Open Access
Shihab, Rizvi
Graduate Program:
Petroleum and Natural Gas Engineering
Master of Science
Document Type:
Master Thesis
Date of Defense:
April 25, 2010
Committee Members:
  • Turgay Ertekin, Thesis Advisor
  • Robert W Watson, Thesis Advisor
  • Li Li, Thesis Advisor
  • Larry Grayson, Thesis Advisor
  • in-situ combustion neural networks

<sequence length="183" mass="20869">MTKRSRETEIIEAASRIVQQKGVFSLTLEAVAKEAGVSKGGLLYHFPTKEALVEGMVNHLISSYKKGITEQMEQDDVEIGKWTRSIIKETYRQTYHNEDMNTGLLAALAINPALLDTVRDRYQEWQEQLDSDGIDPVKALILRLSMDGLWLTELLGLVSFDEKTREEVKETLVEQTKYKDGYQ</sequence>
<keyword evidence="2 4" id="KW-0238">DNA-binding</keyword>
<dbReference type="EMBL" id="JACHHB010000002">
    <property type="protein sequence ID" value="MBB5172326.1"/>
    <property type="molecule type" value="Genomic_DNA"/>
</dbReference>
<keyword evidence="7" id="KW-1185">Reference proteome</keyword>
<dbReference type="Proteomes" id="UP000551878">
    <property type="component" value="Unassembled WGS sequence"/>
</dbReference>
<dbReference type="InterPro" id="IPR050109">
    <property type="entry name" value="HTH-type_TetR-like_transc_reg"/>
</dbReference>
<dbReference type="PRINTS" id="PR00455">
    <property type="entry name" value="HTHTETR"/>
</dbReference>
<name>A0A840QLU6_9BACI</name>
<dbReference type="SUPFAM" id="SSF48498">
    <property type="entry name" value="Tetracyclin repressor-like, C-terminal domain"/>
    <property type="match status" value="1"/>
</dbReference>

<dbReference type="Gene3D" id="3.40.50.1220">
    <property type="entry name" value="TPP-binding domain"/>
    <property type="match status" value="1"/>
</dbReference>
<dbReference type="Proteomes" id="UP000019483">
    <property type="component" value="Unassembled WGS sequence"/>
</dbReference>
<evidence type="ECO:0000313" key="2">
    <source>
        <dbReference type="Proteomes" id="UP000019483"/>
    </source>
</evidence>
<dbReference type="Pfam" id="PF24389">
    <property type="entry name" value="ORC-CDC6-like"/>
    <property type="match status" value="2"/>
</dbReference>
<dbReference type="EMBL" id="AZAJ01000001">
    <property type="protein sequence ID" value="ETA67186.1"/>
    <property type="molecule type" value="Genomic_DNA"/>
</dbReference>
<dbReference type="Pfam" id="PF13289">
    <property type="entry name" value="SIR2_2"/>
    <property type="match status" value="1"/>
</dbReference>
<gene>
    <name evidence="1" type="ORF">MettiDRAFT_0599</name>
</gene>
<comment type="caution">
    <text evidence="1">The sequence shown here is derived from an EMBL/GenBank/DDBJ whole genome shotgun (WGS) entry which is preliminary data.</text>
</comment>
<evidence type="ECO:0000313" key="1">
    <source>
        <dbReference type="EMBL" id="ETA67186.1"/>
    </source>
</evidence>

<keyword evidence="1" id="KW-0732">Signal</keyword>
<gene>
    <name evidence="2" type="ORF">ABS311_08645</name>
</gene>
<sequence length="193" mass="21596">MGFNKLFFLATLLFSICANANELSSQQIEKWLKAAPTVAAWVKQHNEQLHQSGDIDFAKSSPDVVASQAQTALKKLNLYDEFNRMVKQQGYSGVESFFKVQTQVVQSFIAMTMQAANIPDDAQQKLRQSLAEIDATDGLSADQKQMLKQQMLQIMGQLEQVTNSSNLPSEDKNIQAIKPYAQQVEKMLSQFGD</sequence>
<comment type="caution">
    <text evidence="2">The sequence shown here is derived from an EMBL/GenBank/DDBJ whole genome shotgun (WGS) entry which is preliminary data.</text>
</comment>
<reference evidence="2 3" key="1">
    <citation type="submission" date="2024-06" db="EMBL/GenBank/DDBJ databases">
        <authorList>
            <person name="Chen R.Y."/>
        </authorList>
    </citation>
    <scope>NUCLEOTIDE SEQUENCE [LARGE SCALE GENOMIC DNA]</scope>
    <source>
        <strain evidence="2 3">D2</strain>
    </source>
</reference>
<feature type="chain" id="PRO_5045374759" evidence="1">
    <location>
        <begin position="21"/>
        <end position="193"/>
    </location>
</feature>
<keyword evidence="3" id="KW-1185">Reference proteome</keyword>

The main topic of the research is the enhanced oil recovery (EOR) method of forward dry in-situ combustion (ISC). ISC is an EOR method used to produce heavy oils with high viscosity levels that are either infeasible or not economical using other EOR methods. The ISC process is a thermal recovery method that initiates when hot air is injected into the injection well to create heat inside the reservoir, which will in turn create a burning front moving from the injection well toward the production well. During this process, some of the reservoir's oil will be utilized as fuel by the process of in situ oil burning. The fuel that is produced by this process will support the combustion front. Once the heat is generated steadily by the continuous injection of hot air, the oil viscosity in the reservoir will be decreased which allows the new less viscous oil to flow to the producer. The project's goal is to create an expert system for forward in-situ combustion that has the ability to predict similar outcomes to those obtained by a thermal recovery simulator . The predicted outcomes are the oil production, the gas production and the abandonment time of the project. In order to develop the expert system, relevant output results of oil production, gas production and abandonment time of the project need to be obtained using a thermal simulator for three field patterns with varying sizes ranging from five acres to 25 acres. The numerical simulator uses ten input variables including field properties and design parameters. Such examples of these inputs are porosity, permeability, injection rate, oxygen content of injection, thickness of the reservoir, initial temperature and pressure of the reservoir and the initial oil and water saturation. Due to these different variables, it is expected that the output from the simulations will have a large range and wide scope, which will help in developing a useful and flexible expert system. The simulations generated data for three different sized patterns ranging from five to twenty five acres. The next objective in the project was to create an expert system for each different pattern using artificial neural networks (ANN) . ANN is a tool that functions like the human brain. It is a mathematical model that uses an inter-connected set of neurons that is able to adapt itself depending on the data fed to the system. Because of the characteristic of continuous adjustment, ANN is called an adaptive and a non-linear system. The ANN, when modeled correctly to fit a specified set of data, will be able to spot trends in the data when going through the learning process. If the learning process is successful, the ANN system will be able to predict the simulated data within a certain level of accuracy. The targeted level of accuracy for this work was five percent error or lower. The process meeting this target is called the validation process and in this project the average error of the ANN system is found to be below five percent, which deemed the expert system to be successful.